Tu B'Shevat: "Deal First with Planting"
By: Rav Zechariah Tubi, Rosh Kollel Rabbanut
(Translated by Rav Meir Orlian)
In the Midrash to Parshat Kedoshim (Vayikra Rabbah 25:3) it says:
R. Yehuda b. R. Simon opened: "Follow Hashem, your G-d." (Devarim 13:5) Is it possible for a human to follow G-d? One about Whom it says, "In the sea [is] Your way, and Your path [is] through the mighty waters" (Tehillim 77:20) – and you say, "Follow Hashem?!"
"To Him you shall cling." Is it possible for a human to go up to heaven and cling to the Shechina? One about Whom it says, "For Hashem, your G-d, is a consuming fire" (Devarim 4:24) ... and you say, "Cling to Him?!" Rather, from the beginning of Creation G-d first involved Himself in planting, as it says, "Hashem, G-d, planted a garden in Eden." (Bereishit 2:8) So, too, when you enter the Land, deal first with planting. This is what it says, "When you come to the Land, [and you plant]." (Vayikra 19:23)
There are two questions in the Midrash, with a common answer.
1. How is it possible to walk after Hashem – i.e., how is it possible to perceive Him, to draw close and to cling to him?
2. How is it possible to cling to Hashem – this is the very same question!
As to the answer of the Midrash: "When come to the Land, and you plant" – what is the answer? How do we cling to Hashem through planting?
Chazal fill in this idea in Masechet Sotah (14a), where they pose the same question:
R. Chama b. R. Chanina said: What does it mean, "Follow Hashem, your G-d?" Is it possible for a person to follow the Shechina, for it says, "Hashem, your G-d, is a consuming fire?!" Rather, follow the traits of G-d. Just as He clothes the naked ... you, also, should clothe the naked. G-d visited the sick ... you, also, should visit the sick. G-d comforted the bereaved ... you, also, should comfort the bereaved. G-d buried the dead ... you, also, should bury the dead.
Clinging to G-d means clinging to His traits, through acting with proper manners. How do we cling to the traits of G-d through planting?
"When you come to the Land, and you plant." G-d said to Israel: Even though you will find it full of all good, do not say, 'We will sit and not plant,' but rather be careful to plant, as it says, "and you plant any fruit tree." Just as you entered and you found trees that others planted – you, also should plant for your children. A person should not say, 'I am old. How many [more] years will I live? Why should I toil for others? Tomorrow I will die! ... If he merits, it will be his ... If not, [it will be] for others ... Therefore, a person should not refrain from planting. Rather, just as he found, he should plant more, even if he is old. G-d said to Israel, 'Learn from Me. Do I need, as it were?' [Yet], it says, "Hashem, G-d, planted a garden in Eden, to the east." (Bereishit 2:8)
This is clinging to G-d – planting for the sake of others. Do not care only for yourself, care for the future generations. Even though you will not benefit from the trees – others will benefit from them. This is the trait of G-d, "The world will be built through kindness." (Tehillim 89:3) This is the trait of chesed in the world, upon which the world exists, and this is clinging to G-d, clinging to His traits. Planting represents the basic existence of the world through kindness. This was the trait of Avraham Avinu, the trait of kindness, about whom it says, "He planted an eshel in Be'er Sheva." (Bereishit 21:33) Chazal say that the eshel was Avraham's rest stop, where a person would eat, drink, and bless G-d. Planting is the basis of the trait of kindness in the world.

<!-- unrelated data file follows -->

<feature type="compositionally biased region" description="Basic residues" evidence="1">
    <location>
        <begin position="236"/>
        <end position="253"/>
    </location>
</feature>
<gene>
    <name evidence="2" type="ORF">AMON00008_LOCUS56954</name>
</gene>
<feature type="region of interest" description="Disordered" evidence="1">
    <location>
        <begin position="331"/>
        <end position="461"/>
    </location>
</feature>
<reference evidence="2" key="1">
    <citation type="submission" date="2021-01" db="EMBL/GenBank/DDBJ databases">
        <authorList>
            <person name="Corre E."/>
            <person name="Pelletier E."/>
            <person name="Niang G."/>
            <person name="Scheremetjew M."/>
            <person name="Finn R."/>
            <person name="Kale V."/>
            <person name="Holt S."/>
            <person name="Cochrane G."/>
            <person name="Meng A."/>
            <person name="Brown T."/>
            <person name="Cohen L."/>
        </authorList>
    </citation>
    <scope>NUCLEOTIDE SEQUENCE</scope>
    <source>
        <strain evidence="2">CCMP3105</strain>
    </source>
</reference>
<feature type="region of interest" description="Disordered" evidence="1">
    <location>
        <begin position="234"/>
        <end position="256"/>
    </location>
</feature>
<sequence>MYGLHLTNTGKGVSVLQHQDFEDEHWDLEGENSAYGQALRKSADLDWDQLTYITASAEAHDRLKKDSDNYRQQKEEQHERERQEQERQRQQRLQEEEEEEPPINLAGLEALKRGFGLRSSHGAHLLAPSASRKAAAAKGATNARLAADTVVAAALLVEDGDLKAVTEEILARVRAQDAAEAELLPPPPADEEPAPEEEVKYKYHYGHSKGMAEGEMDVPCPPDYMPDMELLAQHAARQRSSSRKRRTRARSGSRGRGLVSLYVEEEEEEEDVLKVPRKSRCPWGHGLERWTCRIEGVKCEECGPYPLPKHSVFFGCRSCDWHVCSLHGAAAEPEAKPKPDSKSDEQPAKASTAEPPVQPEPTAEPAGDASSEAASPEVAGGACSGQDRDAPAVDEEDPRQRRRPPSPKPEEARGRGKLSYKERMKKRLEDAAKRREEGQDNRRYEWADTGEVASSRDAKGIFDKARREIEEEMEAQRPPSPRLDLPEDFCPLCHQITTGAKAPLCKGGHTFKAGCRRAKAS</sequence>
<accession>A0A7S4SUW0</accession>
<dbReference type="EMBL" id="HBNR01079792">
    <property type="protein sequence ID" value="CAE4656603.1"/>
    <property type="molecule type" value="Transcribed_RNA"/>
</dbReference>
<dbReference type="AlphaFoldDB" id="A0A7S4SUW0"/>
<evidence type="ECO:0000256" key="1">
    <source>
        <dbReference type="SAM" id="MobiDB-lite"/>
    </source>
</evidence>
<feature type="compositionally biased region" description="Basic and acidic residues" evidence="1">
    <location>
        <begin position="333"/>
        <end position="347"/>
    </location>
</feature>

In Midrash Yerachim, on the months, Rav Kook zt"l writes about the month of Shevat: "The cheshek (desire) to plant trees flows from the chefetz to benefit the generations, which is most expressed through the carob tree."
There are three kinds of desire: 1) Cheshek – a simple urge to plant. But there is a higher level: 2) Ratzon – a desire to plant and benefit from the planting. But there is a higher level: 3) Chefetz – a desire to benefit others. The ideal planting, Rav Kook says, is the chefetz to benefit future generations, which is expressed through planting the carob tree, which bears fruit only after seventy years. The carob is the expression of the desire to do good with others, and not for personal benefit, as Chazal day about R. Chanina b. Dosa: "The entire world is sustained because of R. Chanina, My son, whereas My son Chanina suffices with a kav (small measure) of carob from Erev Shabbat till Erev Shabbat." (Chulin 86a) [Translator's note: For the American audience, let us not forget Johnny Appleseed.]
It is possible, however, to see another facet in the Midrash, not only what relates to the closeness of an individual person through clinging to the traits of G-d. There is also the connection of Am Yisrael to G-d that is expressed through striking roots in Eretz Yisrael. This connection is accomplished through a joint endeavor of those who are coming together.
Eretz Yisrael is the joining point of G-d and Am Yisrael. G-d's planting means connecting with the world: "For Hashem's portion is His nation, Yaakov is the lot of his inheritance." (Devarim 32:9) "G-d said: Let Israel come, who became My portion, and inherit the Land that came as My portion." (Tanhuma Re'eh, 8) The sanctity of Eretz Yisrael flows from G-d's appearance specifically in this place: "The eyes of Hashem, your G-d, are on it, from the beginning of the year to year's end." (Devarim 11:12)
Thus, our connection to Eretz Yisrael is through planting, which expresses our possession of the Holy Land. It serves as the joining point and connection of Am Yisrael with G-d. This is following G-d and clinging to Him, which flows from, "When you come to the Land, and you plant" – deal first with planting!
Shiur ID: 3672